by Sarah Willson
If someone had told Heather Abbott four years ago that she would become a victim of an attack on American soil, she would have never believed it.
The Newport, Rhode Island resident did what she did every year in April — travel to Boston with friends, attend a Red Sox game and head to a restaurant near the finish line to watch the Boston Marathon runners complete the race.
Little did she know that that day in 2013, her life would change forever.
Abbott was just outside the restaurant, Forum, when she heard the first bomb go off.
Seconds later, the second bomb exploded just feet away from her, causing her to catapult through the restaurant doors and slam into the ground.
“I saw a lot of smoke and a lot of people running and crying,” said Abbott when she spoke at Central Connecticut State University on March 22, to a crowd of about 100 people.
“My foot felt like it was on fire,” said Abbott. “I couldn’t stand up.”
After yelling out for help for what felt like hours, Abbott said someone finally heard her cries and came to the rescue.
Erin Chatham, who was a stranger to Abbott at the time, heard her and ran to get her husband, former Patriots player Matt Chatham, to carry her out of the restaurant.
From there, she was taken to Regimen Women’s Hospital in Boston to get treated.
After several surgeries to determine the best way to treat her injury, doctors recommended that Abbott have her leg amputated.
Her leg was removed below the knee, and she was given a prosthetic limb.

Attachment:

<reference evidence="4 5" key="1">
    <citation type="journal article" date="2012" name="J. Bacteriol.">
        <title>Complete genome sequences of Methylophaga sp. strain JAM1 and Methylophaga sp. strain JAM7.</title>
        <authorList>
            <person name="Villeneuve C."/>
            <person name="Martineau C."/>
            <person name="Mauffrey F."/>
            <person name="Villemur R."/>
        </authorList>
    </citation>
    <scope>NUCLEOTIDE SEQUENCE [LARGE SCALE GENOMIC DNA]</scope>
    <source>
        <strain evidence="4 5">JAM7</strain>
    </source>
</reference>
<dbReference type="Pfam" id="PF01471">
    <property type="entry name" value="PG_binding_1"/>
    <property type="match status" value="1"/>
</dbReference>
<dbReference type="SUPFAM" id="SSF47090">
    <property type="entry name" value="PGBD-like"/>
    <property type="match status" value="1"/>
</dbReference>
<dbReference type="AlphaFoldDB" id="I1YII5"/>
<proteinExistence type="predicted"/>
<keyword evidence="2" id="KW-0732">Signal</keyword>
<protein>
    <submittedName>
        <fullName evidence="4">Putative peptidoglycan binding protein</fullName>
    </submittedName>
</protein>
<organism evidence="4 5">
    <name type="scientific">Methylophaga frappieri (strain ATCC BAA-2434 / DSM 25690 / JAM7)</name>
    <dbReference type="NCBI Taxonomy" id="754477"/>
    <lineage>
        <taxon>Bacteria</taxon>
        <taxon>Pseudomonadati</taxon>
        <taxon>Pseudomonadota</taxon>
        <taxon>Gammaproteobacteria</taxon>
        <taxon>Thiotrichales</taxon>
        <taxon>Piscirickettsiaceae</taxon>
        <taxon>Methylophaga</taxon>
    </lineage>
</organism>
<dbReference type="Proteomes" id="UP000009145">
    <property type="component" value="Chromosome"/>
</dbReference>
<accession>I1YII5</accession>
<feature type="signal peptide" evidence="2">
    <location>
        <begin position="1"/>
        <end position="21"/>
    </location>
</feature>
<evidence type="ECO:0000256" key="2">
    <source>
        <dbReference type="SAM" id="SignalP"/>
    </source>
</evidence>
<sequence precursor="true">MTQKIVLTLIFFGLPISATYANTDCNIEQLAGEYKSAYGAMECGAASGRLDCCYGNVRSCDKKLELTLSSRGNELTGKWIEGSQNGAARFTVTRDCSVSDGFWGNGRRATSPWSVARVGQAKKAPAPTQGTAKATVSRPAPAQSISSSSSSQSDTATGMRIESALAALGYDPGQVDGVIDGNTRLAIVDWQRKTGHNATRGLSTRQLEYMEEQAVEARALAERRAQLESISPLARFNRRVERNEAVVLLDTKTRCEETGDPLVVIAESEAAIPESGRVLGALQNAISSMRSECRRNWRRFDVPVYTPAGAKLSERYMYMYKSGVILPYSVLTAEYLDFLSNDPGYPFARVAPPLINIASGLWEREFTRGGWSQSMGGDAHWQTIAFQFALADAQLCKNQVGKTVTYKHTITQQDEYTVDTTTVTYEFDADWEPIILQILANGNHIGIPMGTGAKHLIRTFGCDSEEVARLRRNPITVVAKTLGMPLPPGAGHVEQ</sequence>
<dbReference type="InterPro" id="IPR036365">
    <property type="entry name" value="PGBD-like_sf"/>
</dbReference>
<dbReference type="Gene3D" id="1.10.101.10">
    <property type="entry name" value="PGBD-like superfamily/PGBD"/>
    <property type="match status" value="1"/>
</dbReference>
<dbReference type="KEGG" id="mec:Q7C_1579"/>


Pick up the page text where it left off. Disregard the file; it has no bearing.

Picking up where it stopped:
At first, the transition to an artificial limb was “so painful,” said Abbott. “I didn’t think I was going to be able to do it.”
However, with love and support from her family, friends and other survivors, Abbott said she was up and walking on her new leg just a few months later, on the Fourth of July.
“This is the most difficult thing I’ve gone through,” Abbott told the audience.
Now, Abbott says she wants to turn her “mess into a message,” using three “life strategies” she acquired from her experience and hopes to inspire others with.
“I what-if’d and why-me’d for so long,” said Abbott. But then she realized she could not change what had already happened.
For Abbott, accepting that was the first step in embracing her new life.
“I had to accept what happened,” said Abbott. “That was the most important thing I could do.”
Abbott allowed herself to “rely on others for support.”
For her, this meant leaning on her fellow amputee victims for support, 17 of whom also lost limbs in the bombing.
“I’m very grateful to have them in my life” said Abbott. “We still rely on each other now.”
Abbott explained she wanted to “pay it forward” after her accident.
“When you have a tragedy you go through, you can help people [in a similar situation] go through it, too,” said Abbott.
As of today, Abbott travels all over the country, speaking to others and sharing her story.
She now runs the Heather Abbott Foundation, which helps provide prostheses to those who have suffered the loss of a limb through a traumatic experience.
Abbott has continued to attend the Boston Marathon every year and even finished the last half-mile of the race with her rescuer in 2014.
More than anything, she wants to bring hope to those who need it the most.
“I’ve tried my best to make my story worthwhile,” said Abbott. “This was a way for me to inspire others and make sense out of something senseless.”